Issue Brief on “G20 Meetings in Disputed Territories”

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The G20 released the calendar of events scheduled for the summit taking place in India and other activities around the world. The calendar included two events envisaged to take place in ‘disputed’ territories – something that has flared up regional tensions again. The first event was a so-called ‘Youth-20’ (Y-20) meeting on 26-28 April in Leh, Ladakh.[1] This is a ‘disputed’ territory and China has already boycotted the meetings in Arunachal Pradesh and Leh. India timed this event in such a manner as to coincide it with completion of three years since the border clashes of May 2020 between India and China in Galwan Valley, Ladakh. The location of the meeting in Leh was approximately 218.6 km from the site of the border skirmishes. The second event on ‘disputed’ territory is the ‘3rd Tourism Working Group’ meeting scheduled for 22-24 May in Srinagar, Indian Occupied Jammu and Kashmir.[2]India has arranged this meeting approximately 142 km from the site of the so-called Balakot ‘strike’ of February 2019, which was befittingly responded to by Pakistan. Clearly, these are provocative actions as India has not only designed to hold these meetings in ‘disputed’ area but also chosen locations close to the site of the latest clashes with both neighbours. By organising these events in close proximity to the Line of Control (LoC) and Line of Actual Control (LAC), New Delhi sought to buttress its illegal control of the areas,[3] but has only managed to stoke further tensions with Pakistan and China.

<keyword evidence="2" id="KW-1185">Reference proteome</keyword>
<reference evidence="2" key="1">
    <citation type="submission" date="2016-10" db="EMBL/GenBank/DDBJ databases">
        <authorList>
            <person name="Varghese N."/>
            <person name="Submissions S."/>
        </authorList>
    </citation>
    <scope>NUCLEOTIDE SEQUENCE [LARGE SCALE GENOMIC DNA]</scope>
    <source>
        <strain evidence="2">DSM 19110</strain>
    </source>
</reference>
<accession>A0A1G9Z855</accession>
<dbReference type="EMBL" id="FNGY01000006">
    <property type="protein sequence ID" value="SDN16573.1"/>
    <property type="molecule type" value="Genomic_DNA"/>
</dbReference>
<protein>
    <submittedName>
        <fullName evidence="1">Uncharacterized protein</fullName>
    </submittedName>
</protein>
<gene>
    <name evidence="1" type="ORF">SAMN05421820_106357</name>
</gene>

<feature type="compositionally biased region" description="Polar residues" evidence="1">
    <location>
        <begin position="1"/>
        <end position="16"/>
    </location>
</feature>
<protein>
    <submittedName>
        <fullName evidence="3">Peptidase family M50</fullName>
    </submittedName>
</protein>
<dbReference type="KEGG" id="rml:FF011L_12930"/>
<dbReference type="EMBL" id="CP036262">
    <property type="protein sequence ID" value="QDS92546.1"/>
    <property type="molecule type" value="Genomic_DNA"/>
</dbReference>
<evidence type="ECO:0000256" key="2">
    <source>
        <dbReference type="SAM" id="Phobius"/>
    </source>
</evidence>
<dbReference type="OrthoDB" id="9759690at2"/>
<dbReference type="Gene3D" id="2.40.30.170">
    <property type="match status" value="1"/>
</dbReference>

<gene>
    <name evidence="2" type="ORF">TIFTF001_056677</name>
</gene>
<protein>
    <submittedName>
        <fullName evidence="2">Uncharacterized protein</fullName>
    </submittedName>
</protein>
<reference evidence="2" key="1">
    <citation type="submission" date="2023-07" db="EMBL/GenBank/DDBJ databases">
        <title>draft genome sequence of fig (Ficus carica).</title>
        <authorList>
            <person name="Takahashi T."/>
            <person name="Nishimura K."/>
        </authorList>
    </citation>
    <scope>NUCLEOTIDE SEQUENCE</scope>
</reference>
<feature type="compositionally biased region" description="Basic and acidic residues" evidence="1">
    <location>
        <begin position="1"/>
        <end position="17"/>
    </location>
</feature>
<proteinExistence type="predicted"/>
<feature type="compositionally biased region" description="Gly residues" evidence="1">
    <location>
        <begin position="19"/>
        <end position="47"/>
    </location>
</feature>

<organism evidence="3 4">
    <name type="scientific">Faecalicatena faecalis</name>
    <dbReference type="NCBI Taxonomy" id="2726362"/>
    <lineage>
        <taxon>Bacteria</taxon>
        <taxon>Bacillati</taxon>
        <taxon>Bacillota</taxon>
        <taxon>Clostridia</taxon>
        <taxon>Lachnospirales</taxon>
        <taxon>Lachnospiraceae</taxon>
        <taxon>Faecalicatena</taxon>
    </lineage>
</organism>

Pakistan reacted to the provocative Indian move by expressing “strong indignation” at New Delhi for holding the events in disputed territories. The statement by the Pakistan Ministry of Foreign Affairs stressed that the ‘Youth-20’ meeting in Leh and the ‘Tourism Working Group’ meeting in Srinagar were equally disturbing. Such steps underscored India as an irresponsible and irrational state in the region. The statement added that the move was in a total “disregard of the United Nations Security Council resolutions and in violation of the principles of the United Nations Charter and international law. Pakistan vehemently condemns these moves.”[4] Indeed, the move further exposed India’s self-serving agenda and its failure to act as a responsible member of the G20 and the international community.

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